Organized on November 1, 1962.
Discontinued, and inactivated, on June 25, 1968
  • Redesignated 455th Air Expeditionary Wing in 2001
Activated in 2001


304th Bombardment Wing: January 25, 1944 – September 9, 1945
(ADC made a subordinate organization of Continental Air Command, December 1, 1948)
Fourth Air Force
25 Air Defense (later, 25 Air) Division, March 25, 1947 – June 27, 1949
Ninth Air Force, July 25 – November 18, 1956
455th Fighter-Day Group assigned to 342d Fighter Day Wing
810th Strategic Aerospace Division, November 1, 1962 – June 25, 1968.
Assigned to: Fifteenth Air Force, November 1, 1962 – July 1, 1963; July 2, 1966 – June 25, 1968
Assigned to: Second Air Force, July 1, 1963 – July 2, 1966
United States Central Command Air Forces (CENTAF)
Combined Joint Task Force-82/Regional Command-East



1943–1945; 1947–1949; 1956; 1962–1968
1943–1945; 1947–1949; 1956; 1962–1968
1943–1945; 1947–1949; 1956; 1962–1968
  • 743d Bombardment: 1943–1945; 1947–1949

Aircraft and Missiles Assigned

Operational History

World War II

Constituted as 455th Bombardment Group (Heavy) on May 14, 1943. Activated on June 1, 1943. Trained with B-24’s.

Moved to Italy, arriving in January and February 1944. Served in combat with Fifteenth AF from February 1944 to April 1945. Engaged primarily in bombardment of strategic targets such as factories, marshalling yards, oil refineries, storage areas, harbors, and airdromes in Italy, France, Germany, Poland, Czechoslovakia, Hungary, Austria, and the Balkans.

Received a DUC for a mission on April 2, 1944 when the group contributed to Fifteenth AF’s campaign against enemy industry by attacking a ball-bearing plant at Steyr. Although meeting severe fighter opposition and losing several of its bombers on June 26, 1944, the group proceeded to attack an oil refinery at Moosbierbaum, receiving another DUC for this performance.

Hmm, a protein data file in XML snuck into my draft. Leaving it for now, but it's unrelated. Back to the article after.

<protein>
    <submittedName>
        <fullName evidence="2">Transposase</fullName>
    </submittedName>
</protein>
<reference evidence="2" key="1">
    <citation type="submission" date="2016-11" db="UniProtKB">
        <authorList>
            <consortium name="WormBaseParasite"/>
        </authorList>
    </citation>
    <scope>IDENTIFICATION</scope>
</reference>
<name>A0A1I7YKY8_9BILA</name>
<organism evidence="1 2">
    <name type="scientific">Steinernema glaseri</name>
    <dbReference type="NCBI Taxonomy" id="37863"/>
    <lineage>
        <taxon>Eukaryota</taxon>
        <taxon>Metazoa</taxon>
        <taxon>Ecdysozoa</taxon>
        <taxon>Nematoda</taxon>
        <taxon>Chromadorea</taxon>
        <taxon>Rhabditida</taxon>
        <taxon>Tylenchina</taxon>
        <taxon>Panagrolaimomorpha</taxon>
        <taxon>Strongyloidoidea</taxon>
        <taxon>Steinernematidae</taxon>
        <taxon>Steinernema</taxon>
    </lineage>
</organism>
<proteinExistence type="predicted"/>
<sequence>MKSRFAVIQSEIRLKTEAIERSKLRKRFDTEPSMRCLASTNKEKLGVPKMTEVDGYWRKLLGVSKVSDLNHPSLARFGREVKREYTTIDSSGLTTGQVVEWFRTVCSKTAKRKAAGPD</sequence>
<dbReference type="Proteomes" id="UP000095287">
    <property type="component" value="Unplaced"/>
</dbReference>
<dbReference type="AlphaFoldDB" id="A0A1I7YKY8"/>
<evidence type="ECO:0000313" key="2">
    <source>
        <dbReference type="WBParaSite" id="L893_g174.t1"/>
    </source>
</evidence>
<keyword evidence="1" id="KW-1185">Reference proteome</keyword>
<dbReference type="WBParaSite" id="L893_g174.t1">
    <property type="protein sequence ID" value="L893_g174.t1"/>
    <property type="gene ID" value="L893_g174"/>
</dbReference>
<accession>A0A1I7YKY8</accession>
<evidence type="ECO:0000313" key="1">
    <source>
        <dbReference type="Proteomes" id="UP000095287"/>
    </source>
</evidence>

In addition to strategic missions in the Balkans, the group bombed troop concentrations, bridges, marshalling yards, and airdromes during the fall of 1944 to hamper the enemy’s withdrawal from the region. The group also supported ground forces at Anzio and Cassino in March 1944; knocked out gun positions in preparation for the invasion of Southern France in August 1944; and assisted the final Allied drive through Italy in April 1945 by hitting such targets as bridges, gun positions, and troop concentrations.

Inactivated in Italy on 9 Sep 1945.

Cold War

Redesignated 455th Bombardment Group (Very Heavy). Allotted to the reserve. Activated in the US on March 25, 1947 as B-29 Superfortress unit. Inactivated on June 27, 1949. Unclear if group was ever equipped or manned.

Assigned to Tactical Air Command. 455th Fighter-Day Wing established in 1953 but never activated. 455th Fighter-Day Group activated with assigned figher squadrons and assigned to 342d Fighter Day Wing at Myrtle Beach AFB, South Carolina on July 25, 1956 but never manned or equipped. Inactivated on November 18, 1956 along with 342d FDW with all assets being absorbed into 354th Fighter-Day Wing activated that date.

Reassigned to Strategic Air Command as the 455th Strategic Missile Wing and prepared for operational capability with intercontinental ballistic missiles from November 1962 to March 1964 at Minot AFB. The first Minuteman missile arrived on September 6, 1963, and was replaced three days later. The 150th, and final missile was replaced on February 26, 1964, and by late March the wing became combat ready. The 455th SMW maintained combat readiness until replaced by the 91st Strategic Missile Wing in June 1968. The 455th SMW was deactivated on June 25, 1968.


PD-icon.svg This article incorporates public domain material from websites or documents of the Air Force Historical Research Agency.

  1. ^ Official website news relating to change of command - [1]
  • Ravenstein, Charles A. Air Force Combat Wings: Lineage and Honors Histories, 1947–1977 (Washington: USGPO, 1984)
  • Rogers, B. (2006). United States Air Force Unit Designations Since 1978. ISBN: 1-85780-197-0
  • World Airpower Journal. (1992). US Air Force Air Power Directory. Aerospace Publishing: London, UK. ISBN: 1-880588-01-3

External links